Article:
"For years and years, non-students in Westdale and Ainslie Wood have been arguing that the appropriate place for new student housing is Main Street West," he said.

"For once it's the kind of student housing we like being proposed."

Many of the houses on Traymore Avenue already have student tenants living in them. (Kelly Bennett/CBC)

Ira Rosen, president of the Ainslie Wood/Westdale Community Association, one of two neighbourhood groups, said he has had a meeting with a developer to talk "briefly about a possible plan", but said he has not seen any drawings.

He said the association would likely want to see a developer propose something for multiple uses, not just student-oriented, in case McMaster changes its enrolment model in the future.

The association board "would have many questions before we could make any recommendation," he said.

Getting paperwork in order

Until a couple of years ago, Ross mowed the lawn himself at a handful of individual parcels, including a couple on Forsyth and Traymore he owned near the university.

While mowing, he'd chat with neighbours about his houses, any concerns they had about his tenants.

He has run afoul of city bylaw on a few houses his company had bought and converted, eventually filing retroactive paperwork and paying fees to bring the homes into compliance. 

"I learned from my mistakes," he said.

'An insufficiency of good planning around where students are to live'

Johnson said the difference from when he was growing up in Westdale in the 1980s to now is marked.

The McMaster Children's Hospital towers over the end of Traymore Avenue, where a developer plans to build a multi-storey development. (Kelly Bennett/CBC)

An increase in McMaster's student population has meant a shift from "graduate students quietly living in basements here and there" to an influx of students living in specially split-up homes.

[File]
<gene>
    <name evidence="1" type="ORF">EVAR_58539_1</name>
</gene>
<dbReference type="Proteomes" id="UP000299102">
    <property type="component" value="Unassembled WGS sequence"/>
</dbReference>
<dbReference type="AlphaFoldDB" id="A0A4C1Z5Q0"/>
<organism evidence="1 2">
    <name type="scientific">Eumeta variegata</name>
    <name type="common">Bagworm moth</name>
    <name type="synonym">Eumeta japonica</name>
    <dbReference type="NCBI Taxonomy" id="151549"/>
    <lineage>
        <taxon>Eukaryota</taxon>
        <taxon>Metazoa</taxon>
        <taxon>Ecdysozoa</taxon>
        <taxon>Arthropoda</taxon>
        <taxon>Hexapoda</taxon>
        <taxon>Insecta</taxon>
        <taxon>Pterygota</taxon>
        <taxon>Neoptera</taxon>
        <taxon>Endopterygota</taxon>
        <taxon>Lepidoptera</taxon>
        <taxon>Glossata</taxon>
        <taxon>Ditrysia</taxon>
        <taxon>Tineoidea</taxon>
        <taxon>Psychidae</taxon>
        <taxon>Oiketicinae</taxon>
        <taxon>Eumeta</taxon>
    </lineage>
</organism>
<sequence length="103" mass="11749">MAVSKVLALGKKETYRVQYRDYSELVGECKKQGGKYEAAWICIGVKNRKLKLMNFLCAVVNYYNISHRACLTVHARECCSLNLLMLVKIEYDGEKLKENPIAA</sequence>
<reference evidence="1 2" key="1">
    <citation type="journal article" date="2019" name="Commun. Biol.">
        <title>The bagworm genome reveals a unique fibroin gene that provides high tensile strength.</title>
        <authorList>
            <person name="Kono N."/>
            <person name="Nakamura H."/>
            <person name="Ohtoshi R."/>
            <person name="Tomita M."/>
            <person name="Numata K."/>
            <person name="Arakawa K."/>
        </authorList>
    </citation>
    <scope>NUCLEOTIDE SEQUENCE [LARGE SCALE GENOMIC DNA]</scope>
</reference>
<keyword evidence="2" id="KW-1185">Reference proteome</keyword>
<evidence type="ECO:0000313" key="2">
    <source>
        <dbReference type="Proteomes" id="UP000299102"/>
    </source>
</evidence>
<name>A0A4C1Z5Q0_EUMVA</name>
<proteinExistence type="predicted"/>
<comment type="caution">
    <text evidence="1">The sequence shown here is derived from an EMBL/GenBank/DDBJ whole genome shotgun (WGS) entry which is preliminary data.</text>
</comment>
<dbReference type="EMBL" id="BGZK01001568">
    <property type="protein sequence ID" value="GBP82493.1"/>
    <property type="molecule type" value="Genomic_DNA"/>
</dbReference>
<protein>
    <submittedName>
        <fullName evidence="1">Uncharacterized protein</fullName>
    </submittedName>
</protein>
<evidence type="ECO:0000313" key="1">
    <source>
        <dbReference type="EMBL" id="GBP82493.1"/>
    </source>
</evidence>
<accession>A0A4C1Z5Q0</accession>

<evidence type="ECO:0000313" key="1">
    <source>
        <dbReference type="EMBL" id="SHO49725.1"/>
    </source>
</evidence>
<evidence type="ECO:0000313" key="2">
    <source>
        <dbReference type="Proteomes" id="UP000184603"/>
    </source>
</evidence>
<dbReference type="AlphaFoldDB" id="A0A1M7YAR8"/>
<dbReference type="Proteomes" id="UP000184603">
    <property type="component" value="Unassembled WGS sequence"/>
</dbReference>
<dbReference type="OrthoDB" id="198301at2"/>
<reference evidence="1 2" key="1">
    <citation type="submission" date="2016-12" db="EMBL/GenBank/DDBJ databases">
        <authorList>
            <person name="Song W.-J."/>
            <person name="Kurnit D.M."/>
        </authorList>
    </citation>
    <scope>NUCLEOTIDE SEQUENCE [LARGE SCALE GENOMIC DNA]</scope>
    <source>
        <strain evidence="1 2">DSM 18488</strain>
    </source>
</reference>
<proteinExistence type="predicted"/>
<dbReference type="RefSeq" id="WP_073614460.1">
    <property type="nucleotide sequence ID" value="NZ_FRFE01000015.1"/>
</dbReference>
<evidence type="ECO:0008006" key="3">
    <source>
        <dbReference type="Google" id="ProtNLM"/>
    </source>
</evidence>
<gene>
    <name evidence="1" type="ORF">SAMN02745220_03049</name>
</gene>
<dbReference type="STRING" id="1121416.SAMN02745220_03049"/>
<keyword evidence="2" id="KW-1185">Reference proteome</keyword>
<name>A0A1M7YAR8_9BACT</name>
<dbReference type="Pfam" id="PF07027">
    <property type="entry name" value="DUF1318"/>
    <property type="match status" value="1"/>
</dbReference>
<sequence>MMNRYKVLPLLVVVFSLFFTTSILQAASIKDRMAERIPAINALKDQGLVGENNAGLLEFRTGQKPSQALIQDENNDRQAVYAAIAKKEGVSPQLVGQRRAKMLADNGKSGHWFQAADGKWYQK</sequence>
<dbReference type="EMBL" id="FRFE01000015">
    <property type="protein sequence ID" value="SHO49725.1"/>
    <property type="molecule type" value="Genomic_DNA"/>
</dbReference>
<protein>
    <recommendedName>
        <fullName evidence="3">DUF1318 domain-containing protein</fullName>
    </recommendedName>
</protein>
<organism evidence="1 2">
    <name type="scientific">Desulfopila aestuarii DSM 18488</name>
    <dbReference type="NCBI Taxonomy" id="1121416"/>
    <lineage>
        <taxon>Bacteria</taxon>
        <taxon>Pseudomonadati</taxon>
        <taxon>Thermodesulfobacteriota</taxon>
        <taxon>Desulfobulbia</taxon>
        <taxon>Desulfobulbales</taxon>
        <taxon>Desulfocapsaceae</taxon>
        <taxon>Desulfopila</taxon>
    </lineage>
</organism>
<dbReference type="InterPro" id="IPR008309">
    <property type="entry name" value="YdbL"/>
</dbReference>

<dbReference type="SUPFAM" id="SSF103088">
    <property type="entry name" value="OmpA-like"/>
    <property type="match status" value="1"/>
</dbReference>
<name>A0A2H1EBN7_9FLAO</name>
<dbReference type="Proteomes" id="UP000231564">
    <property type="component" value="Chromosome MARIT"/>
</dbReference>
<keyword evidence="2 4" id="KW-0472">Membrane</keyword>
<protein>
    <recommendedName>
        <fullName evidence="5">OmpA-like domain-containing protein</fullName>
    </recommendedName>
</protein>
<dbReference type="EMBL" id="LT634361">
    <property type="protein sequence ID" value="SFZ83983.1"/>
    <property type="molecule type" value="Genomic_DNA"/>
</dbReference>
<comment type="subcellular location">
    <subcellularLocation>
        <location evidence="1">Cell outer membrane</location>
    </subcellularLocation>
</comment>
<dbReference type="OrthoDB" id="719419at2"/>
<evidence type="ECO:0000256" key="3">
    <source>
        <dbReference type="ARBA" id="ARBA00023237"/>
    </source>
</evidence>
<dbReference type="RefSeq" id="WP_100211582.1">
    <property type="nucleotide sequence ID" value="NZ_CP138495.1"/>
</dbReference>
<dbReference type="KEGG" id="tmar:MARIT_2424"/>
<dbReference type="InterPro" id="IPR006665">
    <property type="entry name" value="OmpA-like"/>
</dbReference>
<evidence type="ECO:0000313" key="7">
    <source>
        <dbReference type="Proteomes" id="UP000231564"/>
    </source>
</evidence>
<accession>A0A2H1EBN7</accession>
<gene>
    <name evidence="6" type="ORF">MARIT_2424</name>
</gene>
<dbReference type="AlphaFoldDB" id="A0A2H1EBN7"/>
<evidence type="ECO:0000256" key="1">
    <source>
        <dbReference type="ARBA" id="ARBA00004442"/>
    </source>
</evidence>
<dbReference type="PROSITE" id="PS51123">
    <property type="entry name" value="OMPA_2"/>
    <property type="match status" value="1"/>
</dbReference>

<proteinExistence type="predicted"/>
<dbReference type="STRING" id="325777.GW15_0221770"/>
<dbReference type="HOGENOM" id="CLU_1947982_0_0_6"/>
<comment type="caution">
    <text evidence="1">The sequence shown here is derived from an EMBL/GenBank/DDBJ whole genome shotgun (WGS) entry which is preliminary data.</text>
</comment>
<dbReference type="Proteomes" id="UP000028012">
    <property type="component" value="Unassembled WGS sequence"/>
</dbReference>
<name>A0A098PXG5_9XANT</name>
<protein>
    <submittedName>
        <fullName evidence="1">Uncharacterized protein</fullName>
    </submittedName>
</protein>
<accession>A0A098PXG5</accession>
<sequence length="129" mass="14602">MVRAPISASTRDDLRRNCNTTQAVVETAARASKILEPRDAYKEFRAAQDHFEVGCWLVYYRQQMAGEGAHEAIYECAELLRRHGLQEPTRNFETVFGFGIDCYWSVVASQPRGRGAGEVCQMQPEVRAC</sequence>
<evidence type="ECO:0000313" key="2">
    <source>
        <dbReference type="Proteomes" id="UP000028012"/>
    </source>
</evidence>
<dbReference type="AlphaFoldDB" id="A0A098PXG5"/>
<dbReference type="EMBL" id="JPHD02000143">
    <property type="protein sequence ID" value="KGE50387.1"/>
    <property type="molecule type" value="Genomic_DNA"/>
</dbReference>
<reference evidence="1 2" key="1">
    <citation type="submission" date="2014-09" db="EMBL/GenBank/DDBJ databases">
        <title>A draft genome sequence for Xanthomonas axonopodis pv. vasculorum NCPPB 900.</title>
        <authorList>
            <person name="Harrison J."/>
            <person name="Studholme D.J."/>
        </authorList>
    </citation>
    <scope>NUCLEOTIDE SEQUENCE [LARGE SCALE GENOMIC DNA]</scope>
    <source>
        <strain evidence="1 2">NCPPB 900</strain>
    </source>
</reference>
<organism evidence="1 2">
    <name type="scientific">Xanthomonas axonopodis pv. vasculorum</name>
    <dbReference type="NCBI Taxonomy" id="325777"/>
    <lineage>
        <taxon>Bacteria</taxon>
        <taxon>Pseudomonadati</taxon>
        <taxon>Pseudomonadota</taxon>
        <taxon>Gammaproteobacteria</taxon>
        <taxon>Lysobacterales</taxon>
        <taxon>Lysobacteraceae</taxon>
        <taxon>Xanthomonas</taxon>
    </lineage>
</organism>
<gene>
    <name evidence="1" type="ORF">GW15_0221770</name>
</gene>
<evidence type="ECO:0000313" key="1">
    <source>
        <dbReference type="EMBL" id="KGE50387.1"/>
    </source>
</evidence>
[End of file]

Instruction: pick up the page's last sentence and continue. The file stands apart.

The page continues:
"It's been great for the Hamilton economy but there's been an insufficiency of good planning around where students are to live, and where to park," he said.  

Johnson said he hasn't talked yet with the neighbours directly on Traymore.

"It wouldn't surprise me if some of them have concerns or questions," he said.

'I guess the time is just right'

Brian Shanlin bought his house on Traymore Avenue when he was a McMaster student in 1989. He rented it out for years after he graduated, then moved his family back in.

Shanlin just agreed two weeks ago to sell the house to Ross, after two neighbours who he thought would never move surprised him and sold.

After that, he said, "there was nothing left here for us."

When Ross first came to his doorstep, Shanlin laughed him off. He thought for sure he wouldn't be able to get the buy-in from the neighbours. But Shanlin has been surprised at how little opposition he's heard to the idea.

Plus, the neighbourhood has changed since Shanlin was a student -- his was one of only two student houses on the street back then, he said. Now, the makeup looks much different.

"I guess the time is just right for the development," he said. "I'm excited about what lies ahead, to be honest."

kelly.bennett@cbc.ca | @kellyrbennett